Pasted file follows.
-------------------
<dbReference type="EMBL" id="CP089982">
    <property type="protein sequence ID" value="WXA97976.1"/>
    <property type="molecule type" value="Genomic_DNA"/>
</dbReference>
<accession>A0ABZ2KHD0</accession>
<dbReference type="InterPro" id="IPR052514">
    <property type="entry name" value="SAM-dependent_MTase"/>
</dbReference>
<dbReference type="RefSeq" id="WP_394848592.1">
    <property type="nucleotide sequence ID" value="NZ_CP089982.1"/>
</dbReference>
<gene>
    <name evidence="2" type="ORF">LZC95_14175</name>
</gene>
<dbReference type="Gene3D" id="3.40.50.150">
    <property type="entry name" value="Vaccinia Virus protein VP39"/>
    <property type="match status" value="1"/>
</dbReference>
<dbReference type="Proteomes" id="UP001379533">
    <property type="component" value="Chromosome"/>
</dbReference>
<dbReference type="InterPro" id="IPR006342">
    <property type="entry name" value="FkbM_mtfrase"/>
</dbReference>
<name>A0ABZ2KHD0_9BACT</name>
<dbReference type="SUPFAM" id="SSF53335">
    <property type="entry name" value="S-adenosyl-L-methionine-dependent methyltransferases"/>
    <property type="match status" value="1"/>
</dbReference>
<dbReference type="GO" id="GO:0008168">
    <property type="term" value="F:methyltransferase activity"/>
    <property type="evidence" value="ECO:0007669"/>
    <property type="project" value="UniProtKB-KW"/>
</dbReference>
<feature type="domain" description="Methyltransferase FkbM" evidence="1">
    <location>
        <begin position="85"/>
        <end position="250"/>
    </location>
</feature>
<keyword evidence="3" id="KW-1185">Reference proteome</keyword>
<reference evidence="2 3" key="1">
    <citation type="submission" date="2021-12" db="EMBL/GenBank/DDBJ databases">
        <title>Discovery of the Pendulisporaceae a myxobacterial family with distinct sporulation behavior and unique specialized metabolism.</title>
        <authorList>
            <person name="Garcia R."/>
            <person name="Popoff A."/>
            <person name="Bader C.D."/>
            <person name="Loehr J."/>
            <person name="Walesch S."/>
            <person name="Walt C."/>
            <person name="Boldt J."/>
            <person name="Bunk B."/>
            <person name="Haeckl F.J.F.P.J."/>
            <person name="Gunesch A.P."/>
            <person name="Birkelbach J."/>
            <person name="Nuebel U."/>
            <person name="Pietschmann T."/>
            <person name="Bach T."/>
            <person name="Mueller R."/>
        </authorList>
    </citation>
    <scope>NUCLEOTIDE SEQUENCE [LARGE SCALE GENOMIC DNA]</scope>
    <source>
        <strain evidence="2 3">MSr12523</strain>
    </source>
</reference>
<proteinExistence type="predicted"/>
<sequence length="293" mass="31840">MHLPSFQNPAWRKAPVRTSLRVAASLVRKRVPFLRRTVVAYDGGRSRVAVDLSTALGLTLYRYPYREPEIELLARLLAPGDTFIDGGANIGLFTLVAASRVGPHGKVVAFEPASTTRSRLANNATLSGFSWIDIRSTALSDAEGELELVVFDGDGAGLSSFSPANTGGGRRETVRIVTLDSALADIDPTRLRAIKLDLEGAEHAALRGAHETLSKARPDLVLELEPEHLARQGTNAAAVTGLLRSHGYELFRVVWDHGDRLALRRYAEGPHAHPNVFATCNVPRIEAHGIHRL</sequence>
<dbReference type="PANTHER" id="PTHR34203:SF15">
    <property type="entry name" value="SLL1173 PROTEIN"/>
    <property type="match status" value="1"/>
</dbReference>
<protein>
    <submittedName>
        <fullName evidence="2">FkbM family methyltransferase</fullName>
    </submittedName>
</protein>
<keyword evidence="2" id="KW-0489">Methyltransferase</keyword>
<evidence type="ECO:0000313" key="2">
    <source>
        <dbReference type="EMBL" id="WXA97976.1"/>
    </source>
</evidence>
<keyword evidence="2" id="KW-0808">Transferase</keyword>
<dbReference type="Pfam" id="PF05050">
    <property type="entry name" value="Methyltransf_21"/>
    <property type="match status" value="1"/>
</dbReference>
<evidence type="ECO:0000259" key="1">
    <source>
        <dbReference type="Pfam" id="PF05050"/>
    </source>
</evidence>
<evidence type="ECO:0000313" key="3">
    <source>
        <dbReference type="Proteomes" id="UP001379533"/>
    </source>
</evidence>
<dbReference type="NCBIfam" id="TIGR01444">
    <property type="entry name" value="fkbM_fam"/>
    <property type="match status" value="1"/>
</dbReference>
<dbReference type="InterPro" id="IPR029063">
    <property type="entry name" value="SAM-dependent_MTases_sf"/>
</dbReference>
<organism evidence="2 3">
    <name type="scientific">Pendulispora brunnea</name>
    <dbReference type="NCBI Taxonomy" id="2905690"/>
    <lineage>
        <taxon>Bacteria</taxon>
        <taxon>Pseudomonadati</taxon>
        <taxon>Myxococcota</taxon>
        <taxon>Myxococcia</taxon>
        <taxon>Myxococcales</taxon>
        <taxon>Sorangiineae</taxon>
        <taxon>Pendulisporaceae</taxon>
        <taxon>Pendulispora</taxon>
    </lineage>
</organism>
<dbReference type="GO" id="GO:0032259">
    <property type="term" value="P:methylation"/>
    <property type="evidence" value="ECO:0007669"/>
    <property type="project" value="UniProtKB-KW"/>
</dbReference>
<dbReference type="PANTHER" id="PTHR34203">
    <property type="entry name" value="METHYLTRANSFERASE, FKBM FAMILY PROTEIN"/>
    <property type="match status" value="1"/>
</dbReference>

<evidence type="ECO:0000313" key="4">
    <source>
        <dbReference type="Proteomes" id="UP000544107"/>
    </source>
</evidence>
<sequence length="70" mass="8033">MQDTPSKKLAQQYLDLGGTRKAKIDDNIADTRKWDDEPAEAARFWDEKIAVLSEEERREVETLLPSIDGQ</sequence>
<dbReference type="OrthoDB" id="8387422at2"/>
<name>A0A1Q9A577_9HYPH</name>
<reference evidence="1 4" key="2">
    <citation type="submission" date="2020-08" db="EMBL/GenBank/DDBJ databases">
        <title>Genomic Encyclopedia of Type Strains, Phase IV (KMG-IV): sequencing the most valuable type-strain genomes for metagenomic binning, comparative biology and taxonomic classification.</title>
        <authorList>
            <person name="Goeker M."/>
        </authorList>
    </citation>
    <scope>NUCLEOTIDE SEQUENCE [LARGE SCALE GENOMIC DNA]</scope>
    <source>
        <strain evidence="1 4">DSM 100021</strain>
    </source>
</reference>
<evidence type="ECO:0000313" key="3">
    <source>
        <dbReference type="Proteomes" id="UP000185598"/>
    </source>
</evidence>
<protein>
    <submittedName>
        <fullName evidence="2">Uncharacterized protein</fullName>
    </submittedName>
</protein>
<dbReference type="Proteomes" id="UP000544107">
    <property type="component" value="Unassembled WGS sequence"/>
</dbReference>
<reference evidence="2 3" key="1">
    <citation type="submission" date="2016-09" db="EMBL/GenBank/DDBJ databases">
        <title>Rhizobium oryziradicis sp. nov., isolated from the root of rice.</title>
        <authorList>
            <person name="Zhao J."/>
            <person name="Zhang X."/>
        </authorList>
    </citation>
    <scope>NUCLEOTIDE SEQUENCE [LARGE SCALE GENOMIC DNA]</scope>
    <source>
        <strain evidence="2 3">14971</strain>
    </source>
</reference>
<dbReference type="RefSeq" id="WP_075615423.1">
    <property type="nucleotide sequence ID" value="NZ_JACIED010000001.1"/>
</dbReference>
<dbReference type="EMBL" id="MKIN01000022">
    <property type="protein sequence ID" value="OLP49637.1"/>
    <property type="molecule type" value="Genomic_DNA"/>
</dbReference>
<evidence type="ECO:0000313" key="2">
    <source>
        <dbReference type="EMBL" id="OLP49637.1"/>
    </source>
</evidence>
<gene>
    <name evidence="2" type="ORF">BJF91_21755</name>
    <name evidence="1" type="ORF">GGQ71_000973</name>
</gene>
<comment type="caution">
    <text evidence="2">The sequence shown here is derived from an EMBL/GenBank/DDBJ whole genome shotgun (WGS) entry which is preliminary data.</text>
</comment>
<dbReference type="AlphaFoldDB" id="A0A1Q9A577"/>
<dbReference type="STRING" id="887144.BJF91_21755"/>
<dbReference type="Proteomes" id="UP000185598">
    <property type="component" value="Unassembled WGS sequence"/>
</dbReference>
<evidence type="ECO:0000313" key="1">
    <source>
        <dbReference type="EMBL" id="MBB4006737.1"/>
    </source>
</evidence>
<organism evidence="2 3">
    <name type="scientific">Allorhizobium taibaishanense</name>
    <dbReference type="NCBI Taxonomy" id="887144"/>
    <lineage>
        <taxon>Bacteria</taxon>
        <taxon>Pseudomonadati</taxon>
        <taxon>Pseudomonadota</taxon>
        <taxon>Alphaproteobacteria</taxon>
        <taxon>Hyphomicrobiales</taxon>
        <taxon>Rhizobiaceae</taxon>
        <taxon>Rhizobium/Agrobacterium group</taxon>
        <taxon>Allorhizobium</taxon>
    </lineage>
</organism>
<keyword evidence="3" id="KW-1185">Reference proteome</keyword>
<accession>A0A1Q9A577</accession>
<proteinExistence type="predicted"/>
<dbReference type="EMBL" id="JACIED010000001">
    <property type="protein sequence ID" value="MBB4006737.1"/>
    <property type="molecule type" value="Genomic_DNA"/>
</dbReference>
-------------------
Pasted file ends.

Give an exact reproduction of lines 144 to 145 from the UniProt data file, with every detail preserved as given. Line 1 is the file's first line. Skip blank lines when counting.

    </citation>
    <scope>NUCLEOTIDE SEQUENCE [LARGE SCALE GENOMIC DNA]</scope>